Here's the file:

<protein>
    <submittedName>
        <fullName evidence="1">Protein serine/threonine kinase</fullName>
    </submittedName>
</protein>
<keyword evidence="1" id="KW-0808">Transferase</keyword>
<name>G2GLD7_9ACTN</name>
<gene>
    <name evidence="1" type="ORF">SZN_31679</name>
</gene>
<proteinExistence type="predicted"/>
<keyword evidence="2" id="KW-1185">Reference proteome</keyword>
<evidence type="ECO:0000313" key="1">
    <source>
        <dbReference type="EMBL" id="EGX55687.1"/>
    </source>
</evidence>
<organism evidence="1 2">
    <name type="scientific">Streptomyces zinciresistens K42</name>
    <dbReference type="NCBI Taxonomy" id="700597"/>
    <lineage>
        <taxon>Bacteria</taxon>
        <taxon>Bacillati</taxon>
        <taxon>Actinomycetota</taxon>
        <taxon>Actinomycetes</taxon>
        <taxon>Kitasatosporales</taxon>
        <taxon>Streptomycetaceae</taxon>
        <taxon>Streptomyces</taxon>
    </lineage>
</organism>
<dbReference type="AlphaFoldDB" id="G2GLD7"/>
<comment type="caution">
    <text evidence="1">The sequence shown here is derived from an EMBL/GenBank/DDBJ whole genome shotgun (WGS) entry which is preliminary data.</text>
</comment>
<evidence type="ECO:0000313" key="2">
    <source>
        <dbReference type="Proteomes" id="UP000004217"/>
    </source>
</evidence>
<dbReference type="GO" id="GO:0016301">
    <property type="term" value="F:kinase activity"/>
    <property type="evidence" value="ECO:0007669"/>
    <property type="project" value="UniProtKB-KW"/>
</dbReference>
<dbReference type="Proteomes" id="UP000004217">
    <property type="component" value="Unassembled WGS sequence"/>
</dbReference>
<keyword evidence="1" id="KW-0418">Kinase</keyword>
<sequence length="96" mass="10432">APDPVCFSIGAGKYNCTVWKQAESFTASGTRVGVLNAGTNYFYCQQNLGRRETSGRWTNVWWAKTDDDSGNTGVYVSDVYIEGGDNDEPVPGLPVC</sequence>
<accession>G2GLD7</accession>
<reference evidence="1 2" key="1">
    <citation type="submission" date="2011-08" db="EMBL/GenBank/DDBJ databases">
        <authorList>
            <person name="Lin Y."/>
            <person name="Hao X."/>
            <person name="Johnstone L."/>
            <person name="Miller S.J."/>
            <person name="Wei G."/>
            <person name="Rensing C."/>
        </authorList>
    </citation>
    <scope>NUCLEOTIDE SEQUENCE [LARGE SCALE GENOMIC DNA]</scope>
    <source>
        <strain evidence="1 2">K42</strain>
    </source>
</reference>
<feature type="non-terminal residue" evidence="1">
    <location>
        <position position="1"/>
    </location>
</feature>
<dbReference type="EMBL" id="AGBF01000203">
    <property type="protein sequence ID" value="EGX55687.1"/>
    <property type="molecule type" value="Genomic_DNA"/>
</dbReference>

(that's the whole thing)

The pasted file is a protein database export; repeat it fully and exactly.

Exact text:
<protein>
    <submittedName>
        <fullName evidence="1">Protein serine/threonine kinase</fullName>
    </submittedName>
</protein>
<keyword evidence="1" id="KW-0808">Transferase</keyword>
<name>G2GLD7_9ACTN</name>
<gene>
    <name evidence="1" type="ORF">SZN_31679</name>
</gene>
<proteinExistence type="predicted"/>
<keyword evidence="2" id="KW-1185">Reference proteome</keyword>
<evidence type="ECO:0000313" key="1">
    <source>
        <dbReference type="EMBL" id="EGX55687.1"/>
    </source>
</evidence>
<organism evidence="1 2">
    <name type="scientific">Streptomyces zinciresistens K42</name>
    <dbReference type="NCBI Taxonomy" id="700597"/>
    <lineage>
        <taxon>Bacteria</taxon>
        <taxon>Bacillati</taxon>
        <taxon>Actinomycetota</taxon>
        <taxon>Actinomycetes</taxon>
        <taxon>Kitasatosporales</taxon>
        <taxon>Streptomycetaceae</taxon>
        <taxon>Streptomyces</taxon>
    </lineage>
</organism>
<dbReference type="AlphaFoldDB" id="G2GLD7"/>
<comment type="caution">
    <text evidence="1">The sequence shown here is derived from an EMBL/GenBank/DDBJ whole genome shotgun (WGS) entry which is preliminary data.</text>
</comment>
<evidence type="ECO:0000313" key="2">
    <source>
        <dbReference type="Proteomes" id="UP000004217"/>
    </source>
</evidence>
<dbReference type="GO" id="GO:0016301">
    <property type="term" value="F:kinase activity"/>
    <property type="evidence" value="ECO:0007669"/>
    <property type="project" value="UniProtKB-KW"/>
</dbReference>
<dbReference type="Proteomes" id="UP000004217">
    <property type="component" value="Unassembled WGS sequence"/>
</dbReference>
<keyword evidence="1" id="KW-0418">Kinase</keyword>
<sequence length="96" mass="10432">APDPVCFSIGAGKYNCTVWKQAESFTASGTRVGVLNAGTNYFYCQQNLGRRETSGRWTNVWWAKTDDDSGNTGVYVSDVYIEGGDNDEPVPGLPVC</sequence>
<accession>G2GLD7</accession>
<reference evidence="1 2" key="1">
    <citation type="submission" date="2011-08" db="EMBL/GenBank/DDBJ databases">
        <authorList>
            <person name="Lin Y."/>
            <person name="Hao X."/>
            <person name="Johnstone L."/>
            <person name="Miller S.J."/>
            <person name="Wei G."/>
            <person name="Rensing C."/>
        </authorList>
    </citation>
    <scope>NUCLEOTIDE SEQUENCE [LARGE SCALE GENOMIC DNA]</scope>
    <source>
        <strain evidence="1 2">K42</strain>
    </source>
</reference>
<feature type="non-terminal residue" evidence="1">
    <location>
        <position position="1"/>
    </location>
</feature>
<dbReference type="EMBL" id="AGBF01000203">
    <property type="protein sequence ID" value="EGX55687.1"/>
    <property type="molecule type" value="Genomic_DNA"/>
</dbReference>